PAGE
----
Olympics: Austrian course setter rejects 'favouritism' claims

Austrian ski coach Florian Winkler insisted Saturday that his Olympic women's super-G layout which witnessed numerous dramatic crashes was not made to order for his compatriots.

Austrian sweetheart Anna Fenninger won the race with a time of 1min 25.52, while teammate Nicole Hosp -- already with a silver in the downhill -- was third.

Top contenders like Lara Gut of Switzerland and Slovenia's Tina Maze failed to make the podium, which saw Germany's Maria Hoefl-Riesch take silver.

In a chaotic start amid warm conditions in the mountains above Sochi, only US skier Leanne Smith stood at the finish after eight racers had left the starting gate.

In all, 18 out of 49 racers failed to finish the course set by Winkler, a coach for the Austrian women's speed team.

"I think it looked fiercer than it was. Many made tactical mistakes," said Winkler, hitting back at any hint of favouritism

"I think the best handled it really well, they showed how it's done.

"But of course you start getting a bit worried," he admitted after seeing six racers in a row ski out.

"I was a little happy because I knew the (Austrian) girls weren't racing first, they could still look at the course (on TV). They did so and skied tactically.... and it worked."

He insisted the results came down to the athletes' performance and form.

"It's all overrated. You can adapt it a little, you can think about it, but the girls have been very strong in super-G this season," he added.

"We have the strongest super-G team at the moment, and today they brought the right mix right into the finish."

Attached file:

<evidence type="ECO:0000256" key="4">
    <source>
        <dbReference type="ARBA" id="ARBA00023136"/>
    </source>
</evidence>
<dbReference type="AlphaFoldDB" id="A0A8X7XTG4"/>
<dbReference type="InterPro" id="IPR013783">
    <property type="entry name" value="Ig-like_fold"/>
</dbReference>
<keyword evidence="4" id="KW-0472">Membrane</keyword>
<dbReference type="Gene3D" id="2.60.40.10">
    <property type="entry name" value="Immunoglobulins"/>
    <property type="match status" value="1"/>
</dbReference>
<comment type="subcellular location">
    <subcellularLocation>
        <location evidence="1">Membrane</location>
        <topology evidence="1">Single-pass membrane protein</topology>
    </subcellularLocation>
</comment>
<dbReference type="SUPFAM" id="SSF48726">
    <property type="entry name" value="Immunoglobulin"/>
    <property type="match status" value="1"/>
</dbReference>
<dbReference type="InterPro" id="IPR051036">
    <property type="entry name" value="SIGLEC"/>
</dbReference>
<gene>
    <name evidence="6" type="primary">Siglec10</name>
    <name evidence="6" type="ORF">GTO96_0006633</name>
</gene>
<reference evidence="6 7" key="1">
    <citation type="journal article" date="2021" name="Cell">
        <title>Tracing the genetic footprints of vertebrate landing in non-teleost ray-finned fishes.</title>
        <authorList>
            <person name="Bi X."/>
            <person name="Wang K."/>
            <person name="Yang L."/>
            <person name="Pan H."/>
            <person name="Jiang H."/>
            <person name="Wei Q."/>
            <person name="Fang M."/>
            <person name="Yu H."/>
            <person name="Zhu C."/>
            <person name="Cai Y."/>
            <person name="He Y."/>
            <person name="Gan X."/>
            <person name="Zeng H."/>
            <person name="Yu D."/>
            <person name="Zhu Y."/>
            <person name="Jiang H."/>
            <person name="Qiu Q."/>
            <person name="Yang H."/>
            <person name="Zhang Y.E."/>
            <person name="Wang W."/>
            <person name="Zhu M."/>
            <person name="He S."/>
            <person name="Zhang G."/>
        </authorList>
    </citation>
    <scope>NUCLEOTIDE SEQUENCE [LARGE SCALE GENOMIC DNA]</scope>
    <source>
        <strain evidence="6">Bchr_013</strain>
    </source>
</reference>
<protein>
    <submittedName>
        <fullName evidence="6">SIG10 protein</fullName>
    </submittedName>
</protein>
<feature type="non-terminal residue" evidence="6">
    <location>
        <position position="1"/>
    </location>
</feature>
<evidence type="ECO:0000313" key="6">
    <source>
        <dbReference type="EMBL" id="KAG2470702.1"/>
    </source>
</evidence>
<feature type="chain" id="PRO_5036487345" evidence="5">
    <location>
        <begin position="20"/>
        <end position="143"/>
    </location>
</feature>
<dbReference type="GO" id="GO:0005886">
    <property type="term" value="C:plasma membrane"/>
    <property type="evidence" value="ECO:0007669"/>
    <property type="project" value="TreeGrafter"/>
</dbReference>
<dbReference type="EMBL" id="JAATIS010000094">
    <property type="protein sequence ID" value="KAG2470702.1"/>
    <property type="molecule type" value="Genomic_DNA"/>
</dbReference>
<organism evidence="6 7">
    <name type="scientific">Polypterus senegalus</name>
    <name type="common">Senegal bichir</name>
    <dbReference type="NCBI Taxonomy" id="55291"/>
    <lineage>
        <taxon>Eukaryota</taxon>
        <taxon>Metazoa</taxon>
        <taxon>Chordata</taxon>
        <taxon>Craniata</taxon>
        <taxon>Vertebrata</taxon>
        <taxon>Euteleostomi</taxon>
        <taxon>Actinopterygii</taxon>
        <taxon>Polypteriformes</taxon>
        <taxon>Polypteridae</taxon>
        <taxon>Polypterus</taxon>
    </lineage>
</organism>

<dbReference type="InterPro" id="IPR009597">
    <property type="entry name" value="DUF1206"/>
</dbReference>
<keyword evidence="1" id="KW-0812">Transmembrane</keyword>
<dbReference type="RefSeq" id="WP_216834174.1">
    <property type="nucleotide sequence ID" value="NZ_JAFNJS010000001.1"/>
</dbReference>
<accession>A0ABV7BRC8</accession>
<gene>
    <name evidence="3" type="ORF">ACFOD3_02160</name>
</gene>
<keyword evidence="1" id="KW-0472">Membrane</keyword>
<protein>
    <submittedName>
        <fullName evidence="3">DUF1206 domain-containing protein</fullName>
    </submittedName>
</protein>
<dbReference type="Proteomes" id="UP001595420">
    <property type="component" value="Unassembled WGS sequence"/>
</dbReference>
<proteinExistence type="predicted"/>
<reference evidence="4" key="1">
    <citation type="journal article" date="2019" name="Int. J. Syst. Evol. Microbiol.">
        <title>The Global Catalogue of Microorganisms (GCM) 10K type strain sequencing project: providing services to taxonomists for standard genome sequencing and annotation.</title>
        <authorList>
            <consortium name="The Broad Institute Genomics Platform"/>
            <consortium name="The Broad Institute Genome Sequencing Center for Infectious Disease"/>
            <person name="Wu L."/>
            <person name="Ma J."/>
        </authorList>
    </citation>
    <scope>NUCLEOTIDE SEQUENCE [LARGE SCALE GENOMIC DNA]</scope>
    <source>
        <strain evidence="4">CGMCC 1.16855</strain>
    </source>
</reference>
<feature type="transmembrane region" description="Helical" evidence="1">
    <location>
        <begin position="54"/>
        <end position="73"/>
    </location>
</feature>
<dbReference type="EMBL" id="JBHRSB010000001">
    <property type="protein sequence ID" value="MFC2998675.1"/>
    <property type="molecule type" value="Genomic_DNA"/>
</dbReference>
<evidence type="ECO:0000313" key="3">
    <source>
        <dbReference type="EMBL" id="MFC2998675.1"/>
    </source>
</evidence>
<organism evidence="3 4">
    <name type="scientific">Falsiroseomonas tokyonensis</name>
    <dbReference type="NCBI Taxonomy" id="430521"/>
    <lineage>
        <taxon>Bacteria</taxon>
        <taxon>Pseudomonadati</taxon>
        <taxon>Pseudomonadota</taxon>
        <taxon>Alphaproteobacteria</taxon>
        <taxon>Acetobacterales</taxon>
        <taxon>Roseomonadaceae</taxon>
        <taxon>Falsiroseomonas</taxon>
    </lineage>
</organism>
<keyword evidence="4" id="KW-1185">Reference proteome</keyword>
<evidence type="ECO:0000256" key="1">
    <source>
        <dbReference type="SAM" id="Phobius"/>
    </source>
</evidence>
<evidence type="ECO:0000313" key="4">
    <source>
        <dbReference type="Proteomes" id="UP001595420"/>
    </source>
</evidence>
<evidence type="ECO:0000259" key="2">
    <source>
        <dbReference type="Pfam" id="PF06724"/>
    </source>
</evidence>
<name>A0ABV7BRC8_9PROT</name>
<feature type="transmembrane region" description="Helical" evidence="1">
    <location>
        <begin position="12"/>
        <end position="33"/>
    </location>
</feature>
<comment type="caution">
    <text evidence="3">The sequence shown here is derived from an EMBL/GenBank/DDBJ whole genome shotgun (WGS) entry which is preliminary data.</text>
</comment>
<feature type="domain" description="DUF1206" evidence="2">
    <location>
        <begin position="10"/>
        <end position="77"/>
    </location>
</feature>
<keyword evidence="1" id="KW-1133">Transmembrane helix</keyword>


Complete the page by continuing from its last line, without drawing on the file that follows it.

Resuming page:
Asked whether she may have had an advantage, race winner Fenninger replied: "It makes for a great story. But it's the same for everyone."

"Of course, we train the type of courses he sets every once in a while. So unconsciously, maybe it's an advantage but consciously it isn't."

- No accidental winner -

Bronze medal winner Hosp also defended her coach and compatriot.

"I was really happy when I heard that Florian was setting the course because he always sets really cool super-Gs," she said.

"It was a real challenge today. There was no accidental winner, it was those who skied well and raced tactically."

Other athletes said the snow conditions, more than the course-setting, were responsible for so many skiers failing to finish.

"It was tricky. A lot of girls thought it was easy but it wasn't so easy because the snow was changing," said France's Marie Marchand-Arvier, who was one of the first to ski out.

"A lot of girls were having trouble," Canada's Marie-Michele Gagnon agreed. But with the help of radioed information from their coaches, "you could see they were adjusting the line and adjusting their attitude".

"All you have to do is problem-solve in a situation like this," said Smith, who was in the lead for a long time despite a major mistake, having been the only racer to make it down to the finish.

"You can watch me go down, make my mistake, be the guinea pig and adjust from there. That's what the teams were doing. I'm sure there was a lot of radio chatter."

On Friday, Croatia's Ivica Kostelic had already swatted away suggestions that a course set by his father Ivica had helped him to a fourth Olympic silver.

For Olympic downhill champion Dominique Gisin, who also failed to finish on Saturday, Fenninger's win was more than deserved and had nothing to do with a specially set course.

"I don't think it's possible (to favour an athlete)," she said.

"Anna is a truly overall skier, she has beautiful technique... it didn't matter what course was put on."